Friday Find – Good Shoes

It’s been a while since I posted, for a variety of reasons, and I thought new musics would be a good way to get back to it. I discovered Good Shoes in a drunkard’s-walk exploration of eMusic, and fell immediately in love. They’re right in my British indie post-punk wheelhouse. 

I suck at band comparisons, but their musical sound is right in the zone occupied by their better-known compatriots Arctic Monkeys, Maximo Park, Franz Ferdinand, and Kaiser Chiefs, featuring jangly, fuzzy guitars and bright, upbeat rhythms. Rhys Jones’s vocals call to mind the croony warbling of The Rakes’ Alan Donohoe and the ranty half-speaking style of The Fall’s Mark E. Smith (combined with the earnest intensity of Pete Shelley). 

This song is high on the list of my current favorites – I can listen to it over and over:

That looks uncomfortable.

Rhys Jones’s vocals call to mind the croony warbling of The Rakes’ Alan Donohoe and the ranty half-speaking style of The Fall’s Mark E. Smith (combined with the earnest intensity of Pete Shelley). Times Change showcases the vocal similarities that make me love this band so much:

Their songs tend to revolve around matters of the heart, by turns plaintive or nostalgic (City By The Sea‘s “All I want’s a little more time to feel your heartbeat next to mine”) with an occasional foray into social/political critique (“How can you be so certain what you believe is the truth and what I believe in is not right?” from I Know). There’s nothing particularly mind-blowing or deep about them, but they aren’t especially vapid or naive either.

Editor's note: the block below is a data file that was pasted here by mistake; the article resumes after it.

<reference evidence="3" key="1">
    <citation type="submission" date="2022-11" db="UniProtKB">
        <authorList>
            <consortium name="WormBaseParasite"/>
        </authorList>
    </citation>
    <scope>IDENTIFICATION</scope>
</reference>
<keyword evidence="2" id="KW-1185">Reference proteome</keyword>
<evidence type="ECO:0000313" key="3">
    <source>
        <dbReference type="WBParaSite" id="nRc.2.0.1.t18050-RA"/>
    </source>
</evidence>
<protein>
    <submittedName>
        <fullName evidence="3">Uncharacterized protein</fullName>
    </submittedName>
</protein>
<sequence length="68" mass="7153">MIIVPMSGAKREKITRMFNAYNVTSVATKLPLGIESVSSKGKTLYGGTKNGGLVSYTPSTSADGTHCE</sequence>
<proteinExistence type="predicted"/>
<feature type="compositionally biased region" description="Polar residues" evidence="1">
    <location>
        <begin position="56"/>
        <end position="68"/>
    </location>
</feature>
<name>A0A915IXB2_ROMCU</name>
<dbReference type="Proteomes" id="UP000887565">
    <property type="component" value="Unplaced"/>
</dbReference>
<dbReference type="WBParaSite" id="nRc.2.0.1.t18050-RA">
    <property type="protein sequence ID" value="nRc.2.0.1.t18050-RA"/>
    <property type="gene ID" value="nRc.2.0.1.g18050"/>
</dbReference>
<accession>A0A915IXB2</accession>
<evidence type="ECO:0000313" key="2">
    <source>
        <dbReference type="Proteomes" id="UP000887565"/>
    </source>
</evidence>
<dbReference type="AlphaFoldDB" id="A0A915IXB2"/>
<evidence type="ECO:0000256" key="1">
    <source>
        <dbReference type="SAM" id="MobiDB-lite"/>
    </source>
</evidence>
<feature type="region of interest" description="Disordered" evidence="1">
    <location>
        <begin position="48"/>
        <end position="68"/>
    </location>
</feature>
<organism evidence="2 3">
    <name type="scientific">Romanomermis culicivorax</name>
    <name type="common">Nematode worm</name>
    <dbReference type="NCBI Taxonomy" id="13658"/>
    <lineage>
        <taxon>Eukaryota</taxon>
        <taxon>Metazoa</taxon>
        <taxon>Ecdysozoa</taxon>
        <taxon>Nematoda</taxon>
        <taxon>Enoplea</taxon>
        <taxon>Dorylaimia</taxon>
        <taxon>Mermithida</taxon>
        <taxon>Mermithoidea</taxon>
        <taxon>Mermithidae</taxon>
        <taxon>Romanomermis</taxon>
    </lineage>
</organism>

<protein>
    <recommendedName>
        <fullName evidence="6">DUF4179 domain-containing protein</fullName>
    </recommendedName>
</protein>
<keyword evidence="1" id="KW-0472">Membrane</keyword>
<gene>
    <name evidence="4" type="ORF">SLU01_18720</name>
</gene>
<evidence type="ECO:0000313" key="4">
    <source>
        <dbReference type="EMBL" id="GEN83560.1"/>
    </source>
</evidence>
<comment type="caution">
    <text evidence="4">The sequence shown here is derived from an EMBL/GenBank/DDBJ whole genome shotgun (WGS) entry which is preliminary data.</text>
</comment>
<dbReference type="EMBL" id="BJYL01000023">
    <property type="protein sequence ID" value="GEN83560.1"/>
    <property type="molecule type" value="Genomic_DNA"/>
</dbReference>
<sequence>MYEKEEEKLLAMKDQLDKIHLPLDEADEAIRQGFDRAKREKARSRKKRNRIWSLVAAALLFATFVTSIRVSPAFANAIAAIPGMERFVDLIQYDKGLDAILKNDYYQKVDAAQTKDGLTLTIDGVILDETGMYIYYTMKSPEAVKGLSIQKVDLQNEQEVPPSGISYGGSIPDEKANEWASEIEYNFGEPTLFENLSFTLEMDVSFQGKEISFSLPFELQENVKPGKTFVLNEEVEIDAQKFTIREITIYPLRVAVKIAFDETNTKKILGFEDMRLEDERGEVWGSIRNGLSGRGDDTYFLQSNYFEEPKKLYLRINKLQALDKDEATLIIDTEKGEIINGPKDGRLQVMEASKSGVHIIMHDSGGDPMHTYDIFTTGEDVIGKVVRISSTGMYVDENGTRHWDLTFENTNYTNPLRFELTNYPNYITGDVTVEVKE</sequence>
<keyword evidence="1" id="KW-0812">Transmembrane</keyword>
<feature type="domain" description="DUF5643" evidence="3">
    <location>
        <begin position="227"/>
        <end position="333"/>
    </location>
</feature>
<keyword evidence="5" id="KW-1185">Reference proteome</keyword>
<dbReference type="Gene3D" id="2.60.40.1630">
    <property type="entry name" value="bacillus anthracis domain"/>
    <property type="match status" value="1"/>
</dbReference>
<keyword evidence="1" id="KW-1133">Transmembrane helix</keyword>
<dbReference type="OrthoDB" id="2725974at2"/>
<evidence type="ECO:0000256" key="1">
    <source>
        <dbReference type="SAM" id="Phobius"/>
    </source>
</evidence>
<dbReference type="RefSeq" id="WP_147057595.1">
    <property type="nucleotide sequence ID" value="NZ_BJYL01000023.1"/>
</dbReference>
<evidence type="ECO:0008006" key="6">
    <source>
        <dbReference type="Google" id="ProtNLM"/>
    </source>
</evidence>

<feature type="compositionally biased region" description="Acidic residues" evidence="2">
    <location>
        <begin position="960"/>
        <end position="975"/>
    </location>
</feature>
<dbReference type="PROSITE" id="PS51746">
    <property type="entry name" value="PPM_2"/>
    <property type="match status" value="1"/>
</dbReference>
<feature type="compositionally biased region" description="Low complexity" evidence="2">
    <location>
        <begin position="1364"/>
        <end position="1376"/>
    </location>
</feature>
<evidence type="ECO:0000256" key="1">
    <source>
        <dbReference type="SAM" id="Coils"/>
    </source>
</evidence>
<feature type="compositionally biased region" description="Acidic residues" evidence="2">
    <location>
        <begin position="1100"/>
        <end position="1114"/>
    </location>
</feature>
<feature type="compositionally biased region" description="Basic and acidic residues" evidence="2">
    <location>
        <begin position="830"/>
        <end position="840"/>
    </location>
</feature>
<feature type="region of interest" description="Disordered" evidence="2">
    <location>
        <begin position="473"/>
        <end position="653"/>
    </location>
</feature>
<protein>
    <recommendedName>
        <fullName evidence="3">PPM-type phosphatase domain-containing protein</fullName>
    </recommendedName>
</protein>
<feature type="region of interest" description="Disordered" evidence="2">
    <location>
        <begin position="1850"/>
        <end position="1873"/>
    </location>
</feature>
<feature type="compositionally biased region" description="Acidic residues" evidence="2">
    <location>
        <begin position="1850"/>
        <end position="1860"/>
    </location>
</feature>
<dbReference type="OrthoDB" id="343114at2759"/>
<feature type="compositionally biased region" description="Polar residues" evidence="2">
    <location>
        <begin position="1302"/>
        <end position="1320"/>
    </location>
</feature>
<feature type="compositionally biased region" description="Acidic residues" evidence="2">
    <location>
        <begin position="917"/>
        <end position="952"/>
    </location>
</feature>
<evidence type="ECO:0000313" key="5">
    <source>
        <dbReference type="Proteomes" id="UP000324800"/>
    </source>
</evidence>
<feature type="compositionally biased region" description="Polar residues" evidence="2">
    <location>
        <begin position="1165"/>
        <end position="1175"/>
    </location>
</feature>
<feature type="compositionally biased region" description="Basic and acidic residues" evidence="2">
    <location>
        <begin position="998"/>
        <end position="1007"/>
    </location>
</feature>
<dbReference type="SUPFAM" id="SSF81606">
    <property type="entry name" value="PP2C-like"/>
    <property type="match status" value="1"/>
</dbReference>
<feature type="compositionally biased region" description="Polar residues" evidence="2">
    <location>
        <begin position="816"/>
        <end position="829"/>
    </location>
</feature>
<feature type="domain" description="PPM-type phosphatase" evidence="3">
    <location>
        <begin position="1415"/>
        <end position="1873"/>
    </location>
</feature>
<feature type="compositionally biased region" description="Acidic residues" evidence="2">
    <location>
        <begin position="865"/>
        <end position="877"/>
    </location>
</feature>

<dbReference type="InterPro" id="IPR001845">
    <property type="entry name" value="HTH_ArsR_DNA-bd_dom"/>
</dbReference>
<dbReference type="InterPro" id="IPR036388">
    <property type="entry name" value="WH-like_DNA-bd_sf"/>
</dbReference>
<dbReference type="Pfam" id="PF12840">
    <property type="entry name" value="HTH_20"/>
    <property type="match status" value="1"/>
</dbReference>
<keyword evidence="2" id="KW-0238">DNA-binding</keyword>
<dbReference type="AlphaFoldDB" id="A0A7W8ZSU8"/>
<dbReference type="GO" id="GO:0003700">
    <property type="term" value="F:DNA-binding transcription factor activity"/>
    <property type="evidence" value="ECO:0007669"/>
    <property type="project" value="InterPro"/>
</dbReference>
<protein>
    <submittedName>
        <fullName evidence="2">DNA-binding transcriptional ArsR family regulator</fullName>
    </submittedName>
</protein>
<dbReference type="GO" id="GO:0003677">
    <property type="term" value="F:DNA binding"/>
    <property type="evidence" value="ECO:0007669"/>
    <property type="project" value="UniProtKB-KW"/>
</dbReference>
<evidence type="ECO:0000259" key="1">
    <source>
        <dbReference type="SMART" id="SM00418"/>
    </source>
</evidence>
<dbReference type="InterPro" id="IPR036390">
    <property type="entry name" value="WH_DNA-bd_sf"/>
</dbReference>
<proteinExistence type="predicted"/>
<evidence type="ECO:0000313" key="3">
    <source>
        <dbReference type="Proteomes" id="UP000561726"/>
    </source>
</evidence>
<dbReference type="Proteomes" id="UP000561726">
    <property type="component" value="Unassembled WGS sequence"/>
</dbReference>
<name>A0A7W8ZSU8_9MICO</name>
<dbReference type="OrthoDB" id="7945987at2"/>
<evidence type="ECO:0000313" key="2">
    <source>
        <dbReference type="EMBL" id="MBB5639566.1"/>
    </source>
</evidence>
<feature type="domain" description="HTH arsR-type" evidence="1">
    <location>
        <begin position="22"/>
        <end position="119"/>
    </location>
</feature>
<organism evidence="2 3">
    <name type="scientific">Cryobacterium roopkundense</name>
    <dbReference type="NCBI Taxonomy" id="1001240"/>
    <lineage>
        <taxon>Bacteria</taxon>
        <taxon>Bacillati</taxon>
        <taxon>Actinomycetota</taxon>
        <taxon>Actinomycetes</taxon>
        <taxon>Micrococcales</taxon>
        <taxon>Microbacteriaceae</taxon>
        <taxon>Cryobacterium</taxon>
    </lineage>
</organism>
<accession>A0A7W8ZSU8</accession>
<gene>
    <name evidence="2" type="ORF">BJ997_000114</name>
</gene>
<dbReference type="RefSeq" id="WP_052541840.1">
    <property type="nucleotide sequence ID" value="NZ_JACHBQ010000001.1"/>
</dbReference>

This is one of those very rare occasions when I discover a band I like a lot that is still active (unlike, say, The Rakes, who announced they were breaking up in late 2009, about three months before I found out about them). Good Shoes is (are?) currently touring in the UK; if they ever get to Chicago, I will be the first in line to buy tickets.

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Welcome to the future

Earth | Time Lapse View from Space, Fly Over | NASA, ISS from Michael König on Vimeo.

Holy. Freaking. Crap.

I don’t think there is a better argument for continued efforts in space travel than the sheer gorgeousness of this video. Sure, you can talk all you want about scientific benefits, improved understanding of our world and the universe, not having all our eggs trapped in a single fragile basket, and so on. But I find the surge of awe and wonder engendered by this video to be far more inspiring than any of that.

Be sure to embiggen the video. It deserves your full screen.